A 45-minute hike brought us to the top of the ridge: the border between Albania and Kosovo. Beyond the ridge lay a wide, forested valley framed by steep limestone cliffs and rounded hills. Occasional rifle fire echoed off the canyon walls.
Down in the valley, smoke rose from a chimney in the barracks at Kosare. The main force of KLA soldiers was massing there, preparing to advance. As we got ready to climb down to join them, we were suddenly confronted by a KLA officer—an American-educated Kosovar doctor. He had heard we were approaching, so he radioed ahead for instructions.
"The commander says you can go no farther," he told us. "He doesn't want journalists around. It is still too dangerous. Maybe in a week you can come back."
The officer ignored our appeals and sternly ordered us to return to Albania. We trudged unhappily back to Padesh, climbed into the Jeeps, and headed back down the road. A heavy downpour had begun, and by the time we made it to the open ground in front of the Serb watchtowers the rain had turned the track into an impassable bog, a viscous ocean of mud. Soon our forlorn convoy of Jeeps became hopelessly mired.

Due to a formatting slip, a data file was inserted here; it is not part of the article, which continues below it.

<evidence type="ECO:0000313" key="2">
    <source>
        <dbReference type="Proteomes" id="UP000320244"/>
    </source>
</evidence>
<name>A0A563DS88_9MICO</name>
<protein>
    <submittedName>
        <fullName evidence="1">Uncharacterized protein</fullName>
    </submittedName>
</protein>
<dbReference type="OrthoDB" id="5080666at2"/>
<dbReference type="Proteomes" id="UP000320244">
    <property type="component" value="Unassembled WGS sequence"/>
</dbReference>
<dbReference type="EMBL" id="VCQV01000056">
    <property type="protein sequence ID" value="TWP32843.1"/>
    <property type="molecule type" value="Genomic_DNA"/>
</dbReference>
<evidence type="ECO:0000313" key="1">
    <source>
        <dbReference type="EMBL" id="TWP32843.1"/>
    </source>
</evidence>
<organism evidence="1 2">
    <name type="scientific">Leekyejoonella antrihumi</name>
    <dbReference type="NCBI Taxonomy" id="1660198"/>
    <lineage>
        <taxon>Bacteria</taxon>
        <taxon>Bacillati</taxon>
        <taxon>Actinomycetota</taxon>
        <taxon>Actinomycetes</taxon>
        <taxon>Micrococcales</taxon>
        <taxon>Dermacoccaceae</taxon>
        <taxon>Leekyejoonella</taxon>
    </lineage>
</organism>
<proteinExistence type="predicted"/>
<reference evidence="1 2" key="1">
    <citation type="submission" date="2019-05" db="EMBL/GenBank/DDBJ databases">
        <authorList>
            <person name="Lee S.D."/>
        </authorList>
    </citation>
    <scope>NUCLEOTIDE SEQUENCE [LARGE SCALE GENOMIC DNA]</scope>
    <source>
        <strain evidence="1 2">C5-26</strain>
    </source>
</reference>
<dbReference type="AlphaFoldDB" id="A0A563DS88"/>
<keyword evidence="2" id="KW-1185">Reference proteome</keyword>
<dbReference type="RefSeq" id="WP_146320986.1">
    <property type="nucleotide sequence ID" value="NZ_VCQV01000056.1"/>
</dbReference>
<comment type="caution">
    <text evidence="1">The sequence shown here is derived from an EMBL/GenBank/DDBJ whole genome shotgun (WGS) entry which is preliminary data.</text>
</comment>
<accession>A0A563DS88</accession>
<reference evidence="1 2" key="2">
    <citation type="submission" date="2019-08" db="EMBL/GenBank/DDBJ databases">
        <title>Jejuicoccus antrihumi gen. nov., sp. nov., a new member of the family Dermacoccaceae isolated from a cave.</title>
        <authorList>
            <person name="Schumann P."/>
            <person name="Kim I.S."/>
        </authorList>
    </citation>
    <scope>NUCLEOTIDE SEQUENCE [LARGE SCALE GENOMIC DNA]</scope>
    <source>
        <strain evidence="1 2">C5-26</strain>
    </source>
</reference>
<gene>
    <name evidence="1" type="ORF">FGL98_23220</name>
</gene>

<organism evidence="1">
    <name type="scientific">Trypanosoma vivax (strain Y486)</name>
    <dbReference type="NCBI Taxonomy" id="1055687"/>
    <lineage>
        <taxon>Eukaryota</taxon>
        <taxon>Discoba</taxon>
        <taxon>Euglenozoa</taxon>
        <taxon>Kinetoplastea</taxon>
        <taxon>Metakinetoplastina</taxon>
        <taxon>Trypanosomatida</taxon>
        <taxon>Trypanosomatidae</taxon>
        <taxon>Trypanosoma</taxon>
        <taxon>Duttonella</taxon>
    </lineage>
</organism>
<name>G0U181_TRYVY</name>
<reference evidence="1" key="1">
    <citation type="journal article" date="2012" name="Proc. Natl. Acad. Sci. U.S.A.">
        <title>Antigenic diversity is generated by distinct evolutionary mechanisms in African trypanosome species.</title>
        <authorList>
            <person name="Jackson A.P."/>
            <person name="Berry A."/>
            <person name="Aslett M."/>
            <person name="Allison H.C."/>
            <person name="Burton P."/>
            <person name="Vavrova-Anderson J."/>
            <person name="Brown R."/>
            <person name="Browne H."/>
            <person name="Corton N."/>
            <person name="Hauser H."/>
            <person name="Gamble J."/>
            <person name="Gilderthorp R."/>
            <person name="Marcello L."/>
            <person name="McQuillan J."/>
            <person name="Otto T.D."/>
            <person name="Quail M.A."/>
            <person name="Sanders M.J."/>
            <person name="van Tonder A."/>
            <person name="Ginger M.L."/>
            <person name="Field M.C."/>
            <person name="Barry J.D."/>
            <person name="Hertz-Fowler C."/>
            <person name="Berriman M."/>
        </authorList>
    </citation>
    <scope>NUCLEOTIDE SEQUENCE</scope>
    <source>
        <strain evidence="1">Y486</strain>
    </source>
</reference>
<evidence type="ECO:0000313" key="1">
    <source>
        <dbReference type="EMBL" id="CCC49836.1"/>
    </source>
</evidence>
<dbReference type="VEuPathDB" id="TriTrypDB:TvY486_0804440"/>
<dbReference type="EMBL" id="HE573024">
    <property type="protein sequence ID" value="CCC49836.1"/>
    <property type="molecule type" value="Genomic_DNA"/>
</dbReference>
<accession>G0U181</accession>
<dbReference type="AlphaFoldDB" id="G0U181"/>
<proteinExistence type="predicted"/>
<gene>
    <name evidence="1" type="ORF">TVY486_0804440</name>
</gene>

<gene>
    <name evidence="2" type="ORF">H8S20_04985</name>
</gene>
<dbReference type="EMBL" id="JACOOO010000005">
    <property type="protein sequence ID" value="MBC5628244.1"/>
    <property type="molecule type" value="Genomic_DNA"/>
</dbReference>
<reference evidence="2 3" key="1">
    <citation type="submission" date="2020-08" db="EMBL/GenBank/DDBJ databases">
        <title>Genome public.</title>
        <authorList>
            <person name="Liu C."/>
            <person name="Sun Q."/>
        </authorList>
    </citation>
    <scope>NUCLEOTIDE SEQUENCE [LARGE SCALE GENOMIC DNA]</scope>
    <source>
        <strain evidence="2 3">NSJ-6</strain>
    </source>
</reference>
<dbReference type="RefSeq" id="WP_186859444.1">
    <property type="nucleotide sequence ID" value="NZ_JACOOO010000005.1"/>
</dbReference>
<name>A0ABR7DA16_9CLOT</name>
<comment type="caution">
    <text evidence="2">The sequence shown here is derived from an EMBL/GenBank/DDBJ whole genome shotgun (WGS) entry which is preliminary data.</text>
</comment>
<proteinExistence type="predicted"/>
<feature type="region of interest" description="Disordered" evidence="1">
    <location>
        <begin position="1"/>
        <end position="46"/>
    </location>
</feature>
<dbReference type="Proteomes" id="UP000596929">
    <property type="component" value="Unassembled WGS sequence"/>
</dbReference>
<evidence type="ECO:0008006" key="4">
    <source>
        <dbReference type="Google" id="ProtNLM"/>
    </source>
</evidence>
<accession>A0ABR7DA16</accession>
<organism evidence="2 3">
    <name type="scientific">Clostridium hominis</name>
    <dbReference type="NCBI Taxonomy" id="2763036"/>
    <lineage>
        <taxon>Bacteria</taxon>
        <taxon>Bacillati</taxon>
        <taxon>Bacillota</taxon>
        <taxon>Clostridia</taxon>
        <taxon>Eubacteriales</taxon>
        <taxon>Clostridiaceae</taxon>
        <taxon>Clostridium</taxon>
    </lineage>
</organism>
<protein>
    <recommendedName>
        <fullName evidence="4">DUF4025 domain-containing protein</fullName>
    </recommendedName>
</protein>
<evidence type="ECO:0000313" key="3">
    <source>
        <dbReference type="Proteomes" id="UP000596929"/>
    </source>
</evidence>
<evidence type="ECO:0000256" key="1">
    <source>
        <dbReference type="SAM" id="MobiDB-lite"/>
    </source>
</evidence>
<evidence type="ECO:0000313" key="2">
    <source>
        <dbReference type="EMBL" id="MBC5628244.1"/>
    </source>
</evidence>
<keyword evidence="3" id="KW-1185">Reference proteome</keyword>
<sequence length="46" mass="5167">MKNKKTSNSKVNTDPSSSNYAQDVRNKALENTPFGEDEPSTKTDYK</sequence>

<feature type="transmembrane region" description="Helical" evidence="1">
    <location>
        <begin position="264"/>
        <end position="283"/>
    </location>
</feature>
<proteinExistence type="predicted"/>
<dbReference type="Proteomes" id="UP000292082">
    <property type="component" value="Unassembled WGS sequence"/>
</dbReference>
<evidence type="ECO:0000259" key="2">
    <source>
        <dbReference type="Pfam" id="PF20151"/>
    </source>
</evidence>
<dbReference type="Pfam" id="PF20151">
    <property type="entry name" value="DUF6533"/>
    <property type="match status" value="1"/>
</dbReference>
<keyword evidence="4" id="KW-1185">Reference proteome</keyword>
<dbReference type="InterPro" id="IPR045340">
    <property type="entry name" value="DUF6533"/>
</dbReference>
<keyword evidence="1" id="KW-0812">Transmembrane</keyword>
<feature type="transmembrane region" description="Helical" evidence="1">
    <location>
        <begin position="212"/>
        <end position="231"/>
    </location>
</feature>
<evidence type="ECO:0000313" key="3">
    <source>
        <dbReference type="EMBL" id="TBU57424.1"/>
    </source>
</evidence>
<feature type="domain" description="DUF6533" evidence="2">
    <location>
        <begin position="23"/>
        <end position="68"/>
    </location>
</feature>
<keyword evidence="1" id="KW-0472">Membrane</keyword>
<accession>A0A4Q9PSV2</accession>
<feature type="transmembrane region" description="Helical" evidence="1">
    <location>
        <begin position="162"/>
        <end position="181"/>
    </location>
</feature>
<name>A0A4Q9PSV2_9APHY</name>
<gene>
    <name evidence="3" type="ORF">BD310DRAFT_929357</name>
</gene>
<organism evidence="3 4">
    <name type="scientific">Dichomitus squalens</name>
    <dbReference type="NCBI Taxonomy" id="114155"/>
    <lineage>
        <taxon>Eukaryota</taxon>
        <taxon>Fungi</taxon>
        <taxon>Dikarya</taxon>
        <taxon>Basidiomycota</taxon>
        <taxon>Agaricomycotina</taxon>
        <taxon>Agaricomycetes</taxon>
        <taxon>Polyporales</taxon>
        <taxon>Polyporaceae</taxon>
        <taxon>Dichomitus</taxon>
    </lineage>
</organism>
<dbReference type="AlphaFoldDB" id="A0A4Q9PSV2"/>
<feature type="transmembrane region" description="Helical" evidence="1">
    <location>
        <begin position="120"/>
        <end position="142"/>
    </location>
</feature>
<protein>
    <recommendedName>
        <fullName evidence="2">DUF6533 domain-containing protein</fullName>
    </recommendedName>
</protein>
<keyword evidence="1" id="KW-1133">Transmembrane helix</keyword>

"We push," Bulldozer said.
Out in the open, up to our knees in the muck, we rocked the vehicles back and forth in plain view of the Yugoslav Army. We were eight human targets directly in the sights of heavy artillery, slipping, sliding, falling on our asses in the mud, and then starting the whole process again—and again. Inexplicably, the guns remained silent.
The misadventure with the kla had distracted us briefly from the far more significant story: the unfolding nightmare inside Kosovo. Back in Kukes the next day, a human-rights investigator led me to an ethnic Albanian who claimed that he had survived a massacre. He was Yusuf Zhuniqi, a slight, leathery-faced man with his right arm in a sling and his head wrapped in gauze bandages. He was 40 years old but looked 60. In a dull monotone, he described how he and 150 others from the village of Bela Crkva had fled en masse at dawn on March 25 when Serb tanks arrived and troops began setting fire to their homes. As sniper fire crackled around them, the group walked beside snow-dusted cornfields along a stream until they came to a railroad bridge. There, at 8 a.m., Serb police and soldiers surrounded them. "They separated the men and older boys from the women and children, and they made the men, 50 in all, lie naked on the ground," he said, staring down. "They took our money, then they made us get dressed again and backed us into the water." He looked up. "Then they shot us with automatic weapons. They hit me in the shoulder. I went down. Everybody fell on top of me. The men were screaming. They fired for five minutes, until they were sure we were dead. Then they waded into the stream and shot anyone who stirred. If I moved even a finger they would have shot me. But I lay still, in the shallow water, until they left."